Antique Brick Work at the Burtch-Udall House and Sumner Mansion

Project: Vermont Farmhouse, Episode 11, Part 3

Bob catches up on progress in the kitchen. New appliances are being installed, including a Kohler sink, and a Kenmore garbage disposer, plus refrigerator.

In the bathroom, beautiful Shaw is being used. Offsite, Bob tours the Sumner Mansion in Hartland, VT with Professor Tom Visser, to learn more about historic Vermont Federal-style homes.
Part 1: Convection Oven Installation
Part 2: Installing the Dishwasher, Sink, and Garbage Disposal
Part 3: Antique Brick Work at the Burtch-Udall House and Sumner Mansion
Bob and Professor Tom Visser visit the Burtch-Udall house in Quechee, VT, and the nearby Sumner Mansion-- suitable locales for a running discussion on property restoration and preservation procedures.

The brick wall at Burtch-Udall was built in the 1820s with bricks made on-site. It's high-quality sand-struck brick, laid in a standard bond pattern, with headers and nine courses of stretchers.

The wall is two courses of brick thick. The bricks were laid using a lime-and-sand mortar. Looking closely, one can still see the original tooling that was done. The bricks have never been re-pointed or cleaned, yet are still in excellent condition after nearly two centuries.

At the Sumner Mansion, Bob learns more about the proper restoration of, and preservation procedures for, an antique brick home. The original early-1800s brick has been sandblasted, so as to remove the outside fire skin of the brick to reveal the soft inner core.

Because sandblasting damages the brick, the only option afterward is to repoint the brick and repaint it. Care should be taken with masonry sealers, as they can often trap moisture in the wall and lead to accelerate spalling of the bricks.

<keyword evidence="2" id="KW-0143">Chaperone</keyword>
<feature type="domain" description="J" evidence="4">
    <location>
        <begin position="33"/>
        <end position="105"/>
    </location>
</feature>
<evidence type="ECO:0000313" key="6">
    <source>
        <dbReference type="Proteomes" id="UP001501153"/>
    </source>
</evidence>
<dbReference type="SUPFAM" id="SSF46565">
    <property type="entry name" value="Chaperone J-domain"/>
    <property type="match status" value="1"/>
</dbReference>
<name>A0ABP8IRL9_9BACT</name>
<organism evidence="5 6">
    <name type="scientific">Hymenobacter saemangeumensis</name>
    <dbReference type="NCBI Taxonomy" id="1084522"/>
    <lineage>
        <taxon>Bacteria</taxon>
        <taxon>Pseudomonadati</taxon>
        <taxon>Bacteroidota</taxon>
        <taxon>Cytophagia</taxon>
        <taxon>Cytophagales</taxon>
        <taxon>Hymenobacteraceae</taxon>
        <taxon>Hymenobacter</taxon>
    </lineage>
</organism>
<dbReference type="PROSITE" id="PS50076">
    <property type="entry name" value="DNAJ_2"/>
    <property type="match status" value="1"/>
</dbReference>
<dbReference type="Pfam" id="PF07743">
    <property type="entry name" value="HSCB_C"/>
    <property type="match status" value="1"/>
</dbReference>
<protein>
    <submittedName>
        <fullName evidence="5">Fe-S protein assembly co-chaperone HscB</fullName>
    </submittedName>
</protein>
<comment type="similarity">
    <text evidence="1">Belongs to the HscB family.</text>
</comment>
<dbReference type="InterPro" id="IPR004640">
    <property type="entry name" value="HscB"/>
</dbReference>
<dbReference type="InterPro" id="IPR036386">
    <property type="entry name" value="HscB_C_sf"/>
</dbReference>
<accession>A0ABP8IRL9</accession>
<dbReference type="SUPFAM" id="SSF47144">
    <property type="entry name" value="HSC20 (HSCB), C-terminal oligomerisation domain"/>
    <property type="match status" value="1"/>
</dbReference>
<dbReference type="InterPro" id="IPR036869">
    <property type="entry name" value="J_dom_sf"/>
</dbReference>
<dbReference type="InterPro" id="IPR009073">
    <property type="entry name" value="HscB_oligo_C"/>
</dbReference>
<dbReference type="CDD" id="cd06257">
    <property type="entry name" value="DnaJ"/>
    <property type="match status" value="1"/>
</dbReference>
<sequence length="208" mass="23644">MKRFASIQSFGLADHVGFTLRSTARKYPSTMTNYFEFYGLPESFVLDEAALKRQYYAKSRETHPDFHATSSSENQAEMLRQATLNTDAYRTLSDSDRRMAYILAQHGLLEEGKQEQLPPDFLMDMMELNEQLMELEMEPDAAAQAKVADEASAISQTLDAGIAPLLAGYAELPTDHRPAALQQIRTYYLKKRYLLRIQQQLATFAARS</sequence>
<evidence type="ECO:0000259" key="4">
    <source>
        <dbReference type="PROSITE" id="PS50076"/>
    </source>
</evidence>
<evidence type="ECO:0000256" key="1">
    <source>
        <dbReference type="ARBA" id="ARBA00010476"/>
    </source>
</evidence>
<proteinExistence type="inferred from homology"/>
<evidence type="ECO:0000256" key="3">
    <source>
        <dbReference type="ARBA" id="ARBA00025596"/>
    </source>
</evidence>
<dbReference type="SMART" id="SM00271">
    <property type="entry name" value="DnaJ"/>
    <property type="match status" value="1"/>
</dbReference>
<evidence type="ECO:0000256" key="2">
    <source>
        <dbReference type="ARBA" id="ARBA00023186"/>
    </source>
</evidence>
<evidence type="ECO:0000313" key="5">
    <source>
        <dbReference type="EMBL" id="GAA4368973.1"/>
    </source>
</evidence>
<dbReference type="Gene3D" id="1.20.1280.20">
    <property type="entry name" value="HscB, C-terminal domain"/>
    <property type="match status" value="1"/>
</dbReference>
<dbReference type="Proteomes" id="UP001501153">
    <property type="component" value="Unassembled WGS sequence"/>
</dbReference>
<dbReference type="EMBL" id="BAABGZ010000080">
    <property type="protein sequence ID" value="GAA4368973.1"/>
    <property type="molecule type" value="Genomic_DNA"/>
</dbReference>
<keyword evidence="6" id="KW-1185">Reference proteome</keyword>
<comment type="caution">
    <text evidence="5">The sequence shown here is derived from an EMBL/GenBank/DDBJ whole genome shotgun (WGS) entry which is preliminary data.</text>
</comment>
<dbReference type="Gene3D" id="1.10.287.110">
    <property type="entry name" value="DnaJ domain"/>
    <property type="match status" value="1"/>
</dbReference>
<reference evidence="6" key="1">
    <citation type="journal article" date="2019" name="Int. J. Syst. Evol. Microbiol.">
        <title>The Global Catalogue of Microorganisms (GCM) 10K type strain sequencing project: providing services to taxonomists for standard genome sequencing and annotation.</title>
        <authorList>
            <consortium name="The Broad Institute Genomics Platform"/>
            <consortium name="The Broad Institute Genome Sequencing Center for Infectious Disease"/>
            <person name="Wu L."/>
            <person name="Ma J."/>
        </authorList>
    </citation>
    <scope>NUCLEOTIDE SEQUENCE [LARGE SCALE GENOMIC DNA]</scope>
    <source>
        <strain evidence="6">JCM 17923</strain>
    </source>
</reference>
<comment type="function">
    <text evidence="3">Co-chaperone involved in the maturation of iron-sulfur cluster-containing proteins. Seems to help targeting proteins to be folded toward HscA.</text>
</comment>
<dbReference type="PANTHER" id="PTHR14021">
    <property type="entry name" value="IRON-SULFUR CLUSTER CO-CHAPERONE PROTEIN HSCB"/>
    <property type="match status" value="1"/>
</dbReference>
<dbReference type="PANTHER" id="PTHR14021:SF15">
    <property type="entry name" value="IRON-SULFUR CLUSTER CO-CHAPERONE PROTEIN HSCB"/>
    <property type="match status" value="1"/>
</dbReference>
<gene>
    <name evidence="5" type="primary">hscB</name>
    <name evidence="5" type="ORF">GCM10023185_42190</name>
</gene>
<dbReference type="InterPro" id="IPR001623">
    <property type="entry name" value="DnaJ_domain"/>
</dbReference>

If you have paint on old brick walls, your best option is to use a commercial paint remover such as a caustic soda, a Peel-Away type product, or even a solvent-based stripper. As for repairing the mortar, very often people patch and re-point using a Portland Cement mortar. This is not a good choice, as it stands out like a sore thumb and is too hard for the bricks, putting stress on them and causing them to fail.

To select the right mortar to use, loosen a sampling of the original mortar with a mason's chisel, crush it with a geologist's mortar and pestle, then dissolve the lime binder with household-distilled white vinegar. What will settle in the bottom of your jar is the sand from which the mortar was originally made. You can then take the sand to a mason, who will match its color and texture and make up new lime-and -and mortar to match the original.
Part 4: Reviewing the Bathroom Tile and Fixtures
The wooded New England setting, with quaint towns and covered bridges, provides the perfect backdrop for building a traditional Vermont-style farmhouse.

Bob works with the Quechee Lakes Development Company to build a residence that hearkens back to the past yet satisfies the needs of a family in the new millennium.